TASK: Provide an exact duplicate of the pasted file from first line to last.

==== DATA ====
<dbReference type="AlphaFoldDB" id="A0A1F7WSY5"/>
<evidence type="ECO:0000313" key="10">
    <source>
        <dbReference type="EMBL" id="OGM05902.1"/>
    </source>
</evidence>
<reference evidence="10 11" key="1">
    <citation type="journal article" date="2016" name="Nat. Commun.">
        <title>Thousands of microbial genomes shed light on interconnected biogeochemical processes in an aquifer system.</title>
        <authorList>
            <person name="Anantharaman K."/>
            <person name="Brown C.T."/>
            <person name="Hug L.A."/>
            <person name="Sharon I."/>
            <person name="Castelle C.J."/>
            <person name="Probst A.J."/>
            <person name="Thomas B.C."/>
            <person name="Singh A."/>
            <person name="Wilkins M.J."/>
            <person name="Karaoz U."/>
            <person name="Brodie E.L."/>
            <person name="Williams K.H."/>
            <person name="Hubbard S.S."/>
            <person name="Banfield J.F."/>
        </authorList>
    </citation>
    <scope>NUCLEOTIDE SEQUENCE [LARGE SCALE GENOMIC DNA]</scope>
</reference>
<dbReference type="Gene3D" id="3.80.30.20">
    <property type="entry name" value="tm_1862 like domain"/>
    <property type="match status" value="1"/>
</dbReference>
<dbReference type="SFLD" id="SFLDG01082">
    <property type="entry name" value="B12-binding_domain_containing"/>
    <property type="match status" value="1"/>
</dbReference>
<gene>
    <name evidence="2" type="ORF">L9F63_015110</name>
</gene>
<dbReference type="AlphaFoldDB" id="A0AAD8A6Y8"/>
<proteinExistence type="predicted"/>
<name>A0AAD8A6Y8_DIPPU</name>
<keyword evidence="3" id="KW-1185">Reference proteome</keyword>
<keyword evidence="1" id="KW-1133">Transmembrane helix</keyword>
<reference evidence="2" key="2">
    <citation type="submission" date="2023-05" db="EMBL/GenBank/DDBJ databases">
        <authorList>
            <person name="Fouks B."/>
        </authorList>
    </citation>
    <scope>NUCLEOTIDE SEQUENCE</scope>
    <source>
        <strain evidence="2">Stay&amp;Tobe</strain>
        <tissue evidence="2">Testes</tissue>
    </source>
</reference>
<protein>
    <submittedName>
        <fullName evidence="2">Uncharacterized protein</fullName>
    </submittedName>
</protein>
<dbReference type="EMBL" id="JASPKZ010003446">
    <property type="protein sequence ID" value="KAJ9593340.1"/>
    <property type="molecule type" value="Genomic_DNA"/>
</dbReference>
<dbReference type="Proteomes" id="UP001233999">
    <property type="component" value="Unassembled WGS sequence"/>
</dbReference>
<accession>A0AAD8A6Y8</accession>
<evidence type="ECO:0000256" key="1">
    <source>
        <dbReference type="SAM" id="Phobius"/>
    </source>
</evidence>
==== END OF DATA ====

<dbReference type="AlphaFoldDB" id="A0A1F7WSY5"/>
<evidence type="ECO:0000313" key="10">
    <source>
        <dbReference type="EMBL" id="OGM05902.1"/>
    </source>
</evidence>
<reference evidence="10 11" key="1">
    <citation type="journal article" date="2016" name="Nat. Commun.">
        <title>Thousands of microbial genomes shed light on interconnected biogeochemical processes in an aquifer system.</title>
        <authorList>
            <person name="Anantharaman K."/>
            <person name="Brown C.T."/>
            <person name="Hug L.A."/>
            <person name="Sharon I."/>
            <person name="Castelle C.J."/>
            <person name="Probst A.J."/>
            <person name="Thomas B.C."/>
            <person name="Singh A."/>
            <person name="Wilkins M.J."/>
            <person name="Karaoz U."/>
            <person name="Brodie E.L."/>
            <person name="Williams K.H."/>
            <person name="Hubbard S.S."/>
            <person name="Banfield J.F."/>
        </authorList>
    </citation>
    <scope>NUCLEOTIDE SEQUENCE [LARGE SCALE GENOMIC DNA]</scope>
</reference>
<dbReference type="Gene3D" id="3.80.30.20">
    <property type="entry name" value="tm_1862 like domain"/>
    <property type="match status" value="1"/>
</dbReference>
<dbReference type="SFLD" id="SFLDG01082">
    <property type="entry name" value="B12-binding_domain_containing"/>
    <property type="match status" value="1"/>
</dbReference>
<gene>
    <name evidence="2" type="ORF">L9F63_015110</name>
</gene>
<dbReference type="AlphaFoldDB" id="A0AAD8A6Y8"/>
<proteinExistence type="predicted"/>
<name>A0AAD8A6Y8_DIPPU</name>
<keyword evidence="3" id="KW-1185">Reference proteome</keyword>
<keyword evidence="1" id="KW-1133">Transmembrane helix</keyword>
<reference evidence="2" key="2">
    <citation type="submission" date="2023-05" db="EMBL/GenBank/DDBJ databases">
        <authorList>
            <person name="Fouks B."/>
        </authorList>
    </citation>
    <scope>NUCLEOTIDE SEQUENCE</scope>
    <source>
        <strain evidence="2">Stay&amp;Tobe</strain>
        <tissue evidence="2">Testes</tissue>
    </source>
</reference>
<protein>
    <submittedName>
        <fullName evidence="2">Uncharacterized protein</fullName>
    </submittedName>
</protein>
<dbReference type="EMBL" id="JASPKZ010003446">
    <property type="protein sequence ID" value="KAJ9593340.1"/>
    <property type="molecule type" value="Genomic_DNA"/>
</dbReference>
<dbReference type="Proteomes" id="UP001233999">
    <property type="component" value="Unassembled WGS sequence"/>
</dbReference>
<accession>A0AAD8A6Y8</accession>
<evidence type="ECO:0000256" key="1">
    <source>
        <dbReference type="SAM" id="Phobius"/>
    </source>
</evidence>